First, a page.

Our data reveals a resounding 62% of respondents plan to invest in IT and technical sales training, 36% plan to spend the funds on customer services skills, and a third want to use the money for B2B sales skills.
From these figures, it’s clear that business leaders plan to increase productivity and boost ROI by upping their sales performances. Integral to the modern business, a highly skilled sales department can pave the way to the overall success of a company. By investing in the development and growth of their sales team, it seems this is how the business leaders of today plan to make the most of the Levy.
Andrew said: “When taking on an apprentice, the initial investment is lower in the junior end. Historically, there have always been reservations about taking on someone so junior due to the level of development they would need. However, the levy encourages you take that on and the new programme will account for the level of training they receive. To get the most out of this money, a sales apprentice is the ideal choice.”
He explained that this is part of the search for new and innovative ways of developing businesses, and using the Apprenticeship Levy to do so: “Businesses want to know how to maximize their returns on the Levy. Investing in sales people will impact their commercial engine and boost profit. They want to increase performance productivity, improve morale and retain their sales talent for long term benefits.”
What are business leaders looking for in apprentices?
To further understand how business leaders think apprentices can transform a business, we’ve taken a glimpse at what attributes they’re looking for when hiring an individual. The respondents highlighted IT skills (46%), communication skills (23%), sales and business development skills (20%) and industry knowledge (18%) as the most desirable attributes in any candidate.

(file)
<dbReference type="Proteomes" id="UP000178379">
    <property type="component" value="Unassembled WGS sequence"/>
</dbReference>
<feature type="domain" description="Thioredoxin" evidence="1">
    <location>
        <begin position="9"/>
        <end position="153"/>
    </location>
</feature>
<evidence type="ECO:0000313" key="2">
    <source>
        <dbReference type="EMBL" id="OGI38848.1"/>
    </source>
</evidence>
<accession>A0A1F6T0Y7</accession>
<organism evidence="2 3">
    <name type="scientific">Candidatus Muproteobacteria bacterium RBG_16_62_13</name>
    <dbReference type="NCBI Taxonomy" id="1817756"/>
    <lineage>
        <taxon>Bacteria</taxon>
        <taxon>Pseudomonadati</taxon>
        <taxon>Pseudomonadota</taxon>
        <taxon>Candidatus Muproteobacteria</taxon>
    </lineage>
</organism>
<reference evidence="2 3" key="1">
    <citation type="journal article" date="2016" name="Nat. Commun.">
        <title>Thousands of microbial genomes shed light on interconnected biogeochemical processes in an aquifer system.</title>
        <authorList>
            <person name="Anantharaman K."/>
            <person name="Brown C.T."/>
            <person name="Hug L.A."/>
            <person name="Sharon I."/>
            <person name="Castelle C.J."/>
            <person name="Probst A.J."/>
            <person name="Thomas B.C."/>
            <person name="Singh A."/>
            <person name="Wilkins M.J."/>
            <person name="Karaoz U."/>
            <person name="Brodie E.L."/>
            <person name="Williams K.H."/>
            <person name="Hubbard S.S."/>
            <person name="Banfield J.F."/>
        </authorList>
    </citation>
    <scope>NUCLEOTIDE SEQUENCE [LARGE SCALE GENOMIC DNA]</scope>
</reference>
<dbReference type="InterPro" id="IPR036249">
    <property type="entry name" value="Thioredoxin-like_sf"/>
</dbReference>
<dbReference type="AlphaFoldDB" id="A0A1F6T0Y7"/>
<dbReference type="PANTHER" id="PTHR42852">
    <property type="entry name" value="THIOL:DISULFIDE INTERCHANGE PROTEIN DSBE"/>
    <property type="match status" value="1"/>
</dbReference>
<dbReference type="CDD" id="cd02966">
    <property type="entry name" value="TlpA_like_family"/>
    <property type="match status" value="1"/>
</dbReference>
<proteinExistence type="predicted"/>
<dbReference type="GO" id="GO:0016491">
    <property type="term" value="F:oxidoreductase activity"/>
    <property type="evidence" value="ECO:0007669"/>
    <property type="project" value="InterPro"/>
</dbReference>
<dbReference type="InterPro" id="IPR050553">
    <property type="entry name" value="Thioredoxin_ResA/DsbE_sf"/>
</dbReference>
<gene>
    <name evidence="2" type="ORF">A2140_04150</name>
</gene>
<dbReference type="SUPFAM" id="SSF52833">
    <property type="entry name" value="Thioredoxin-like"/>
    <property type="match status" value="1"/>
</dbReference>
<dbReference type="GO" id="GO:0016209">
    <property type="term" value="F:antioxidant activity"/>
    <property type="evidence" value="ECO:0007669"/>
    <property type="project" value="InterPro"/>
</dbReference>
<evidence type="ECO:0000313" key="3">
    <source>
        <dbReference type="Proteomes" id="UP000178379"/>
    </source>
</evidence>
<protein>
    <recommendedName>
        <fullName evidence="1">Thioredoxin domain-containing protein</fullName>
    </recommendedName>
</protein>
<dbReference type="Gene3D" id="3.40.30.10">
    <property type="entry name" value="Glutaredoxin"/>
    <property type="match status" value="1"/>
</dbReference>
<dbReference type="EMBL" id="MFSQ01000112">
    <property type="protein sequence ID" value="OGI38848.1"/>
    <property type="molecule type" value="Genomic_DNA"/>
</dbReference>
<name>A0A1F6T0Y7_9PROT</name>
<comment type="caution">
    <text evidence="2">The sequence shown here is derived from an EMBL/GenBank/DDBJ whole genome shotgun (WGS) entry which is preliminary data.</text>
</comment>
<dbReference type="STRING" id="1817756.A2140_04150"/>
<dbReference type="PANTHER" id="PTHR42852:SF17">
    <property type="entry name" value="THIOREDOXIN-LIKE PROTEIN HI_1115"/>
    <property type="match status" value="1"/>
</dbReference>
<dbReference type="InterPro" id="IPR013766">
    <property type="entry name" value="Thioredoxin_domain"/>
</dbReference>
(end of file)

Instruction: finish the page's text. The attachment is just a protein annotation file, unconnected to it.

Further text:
Among this mix, it’s interesting to see soft skills representing in the top, most valued attributes. Rather than measurable academic, or ‘hard skills’, soft skills are usually identified as personal attributes that contribute to effective communication with others. Just as modern day sales roles have only recently been considered a highly skilled position, ‘soft skills’ are now earning their place as a key attribute in the work place. Bosses are now looking more closely at these attributes when hiring.
What if you don’t pay the Levy?
If your company has a pay bill of less than £3 million, you can still reap the rewards of apprenticeships.
You can apply for apprenticeship training that is funded through a process called co-investment. This means you pay 10% and the government will cover 90% of the costs of training up to the funding band maximum. This way, you can still benefit from apprenticeships and boost your ROI.
Despite initial concerns, it seems that business leaders across the UK are actively thinking about how best to invest their Apprenticeship Levy funds. Andrew Wiles says it’s absolutely key to start using the money and make the most out of the Levy: “It’s a no brainer. You’ve got an opportunity to invest back into your people and showing that kind of commitment is essential to attracting and retaining talent. The business that adopts an active approach to the Levy will not only feel a substantial ROI, but will attract a whole new calibre of individual to their company.”
Check out our Leveraging the Levy infographic.